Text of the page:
Even assuming that population control were implemented, how could it be regulated? If sex is a free-for-all, how does one compute breeding rights or monitor compliance? Ironically, the best potential mechanism is via the traditional family unit; where parents have the opportunity to determine the number of children they will have, according to their ability to care for them and the children’s ability to support parents in their old age. This approach encourages a sense of mutual responsibility in our decision-making, whilst at the same time leaving individuals with the freedom to make their own choices.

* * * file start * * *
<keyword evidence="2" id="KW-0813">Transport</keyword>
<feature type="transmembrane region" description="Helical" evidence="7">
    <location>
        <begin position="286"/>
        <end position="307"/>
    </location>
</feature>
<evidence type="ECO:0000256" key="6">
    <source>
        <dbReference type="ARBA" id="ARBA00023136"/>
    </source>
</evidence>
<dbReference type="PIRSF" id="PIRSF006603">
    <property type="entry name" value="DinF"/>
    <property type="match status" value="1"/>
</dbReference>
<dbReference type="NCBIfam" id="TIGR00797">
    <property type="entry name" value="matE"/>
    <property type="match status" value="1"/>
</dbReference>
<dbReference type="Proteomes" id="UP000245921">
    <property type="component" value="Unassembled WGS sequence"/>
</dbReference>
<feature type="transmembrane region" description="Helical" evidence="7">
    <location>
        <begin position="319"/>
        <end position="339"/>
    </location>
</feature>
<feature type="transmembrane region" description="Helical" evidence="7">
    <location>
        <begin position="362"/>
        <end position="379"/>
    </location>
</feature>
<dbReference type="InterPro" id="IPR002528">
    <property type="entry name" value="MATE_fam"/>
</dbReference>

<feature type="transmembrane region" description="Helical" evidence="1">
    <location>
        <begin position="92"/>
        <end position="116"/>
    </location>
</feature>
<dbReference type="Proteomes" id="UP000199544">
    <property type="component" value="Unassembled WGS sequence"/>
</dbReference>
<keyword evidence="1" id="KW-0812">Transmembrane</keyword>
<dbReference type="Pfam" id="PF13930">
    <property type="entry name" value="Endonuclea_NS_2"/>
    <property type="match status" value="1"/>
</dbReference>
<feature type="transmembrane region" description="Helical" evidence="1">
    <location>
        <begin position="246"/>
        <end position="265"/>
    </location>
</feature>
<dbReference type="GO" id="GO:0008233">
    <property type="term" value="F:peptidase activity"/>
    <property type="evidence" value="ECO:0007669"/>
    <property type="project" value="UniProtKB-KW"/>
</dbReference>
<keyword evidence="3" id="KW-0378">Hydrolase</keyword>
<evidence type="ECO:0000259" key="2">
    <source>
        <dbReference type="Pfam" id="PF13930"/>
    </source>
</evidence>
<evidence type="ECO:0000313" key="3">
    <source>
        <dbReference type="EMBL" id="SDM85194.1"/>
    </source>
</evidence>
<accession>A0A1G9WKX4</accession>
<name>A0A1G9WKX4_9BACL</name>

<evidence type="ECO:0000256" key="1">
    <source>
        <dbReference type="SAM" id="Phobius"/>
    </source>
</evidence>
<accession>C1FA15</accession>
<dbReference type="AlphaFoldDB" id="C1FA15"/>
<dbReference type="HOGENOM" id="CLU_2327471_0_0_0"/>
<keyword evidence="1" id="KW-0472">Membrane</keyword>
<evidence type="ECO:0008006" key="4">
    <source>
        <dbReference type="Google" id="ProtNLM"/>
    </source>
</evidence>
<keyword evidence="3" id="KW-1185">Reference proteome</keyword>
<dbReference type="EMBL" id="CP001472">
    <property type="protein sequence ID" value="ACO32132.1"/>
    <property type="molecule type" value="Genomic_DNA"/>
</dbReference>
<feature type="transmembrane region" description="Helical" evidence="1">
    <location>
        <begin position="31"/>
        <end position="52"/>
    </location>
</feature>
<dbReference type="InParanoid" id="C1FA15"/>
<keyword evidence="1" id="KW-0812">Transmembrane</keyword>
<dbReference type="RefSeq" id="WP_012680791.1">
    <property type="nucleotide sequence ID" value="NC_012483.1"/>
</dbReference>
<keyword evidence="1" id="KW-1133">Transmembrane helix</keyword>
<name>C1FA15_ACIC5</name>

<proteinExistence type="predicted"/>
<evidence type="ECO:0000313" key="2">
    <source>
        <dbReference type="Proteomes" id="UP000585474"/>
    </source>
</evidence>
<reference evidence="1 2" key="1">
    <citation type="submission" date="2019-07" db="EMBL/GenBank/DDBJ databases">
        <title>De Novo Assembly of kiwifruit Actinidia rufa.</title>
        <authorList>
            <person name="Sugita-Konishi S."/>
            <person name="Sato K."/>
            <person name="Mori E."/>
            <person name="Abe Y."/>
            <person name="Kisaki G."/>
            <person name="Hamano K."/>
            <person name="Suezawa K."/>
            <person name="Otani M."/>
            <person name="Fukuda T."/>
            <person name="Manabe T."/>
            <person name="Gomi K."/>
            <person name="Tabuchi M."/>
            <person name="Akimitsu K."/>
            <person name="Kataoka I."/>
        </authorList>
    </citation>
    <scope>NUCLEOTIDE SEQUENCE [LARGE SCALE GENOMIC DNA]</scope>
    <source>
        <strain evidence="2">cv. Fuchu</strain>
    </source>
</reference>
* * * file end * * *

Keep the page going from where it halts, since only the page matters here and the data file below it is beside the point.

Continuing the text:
But there’s another natural regulatory mechanism that we haven’t yet considered: the timing of our sexual maturity; especially that of women. Humans are one of relatively few species that have a menopause, causing them to cease to be fertile and have a reduced desire for intercourse as they grow older. This pattern of behaviour is of particular value for those species which are characterised by a very long period of adolescence; as it then becomes disadvantageous for a mother to bear children in older age; which makes huge demands upon her physiology when her natural strength and vitality are on the wane: but she has the most experience to pass on to her young. And, of course, puberty in both men and women prevents early breeding. Early biblical histories suggest that people lived much longer than they do today; but also that they began having children later and remained fertile for longer. Does this mean that they had intercourse less frequently? We don’t know. But, curiously, puberty seems to be getting earlier in our present society. Whether this is due to better nutrition, increased sexualisation of children or other factors is a matter of debate. But we see that nature has not found it advantageous to promote reproduction at every stage of our lives; whilst the effective loss of fertility in older women testifies to the probability of continuing engagement in sexual activity.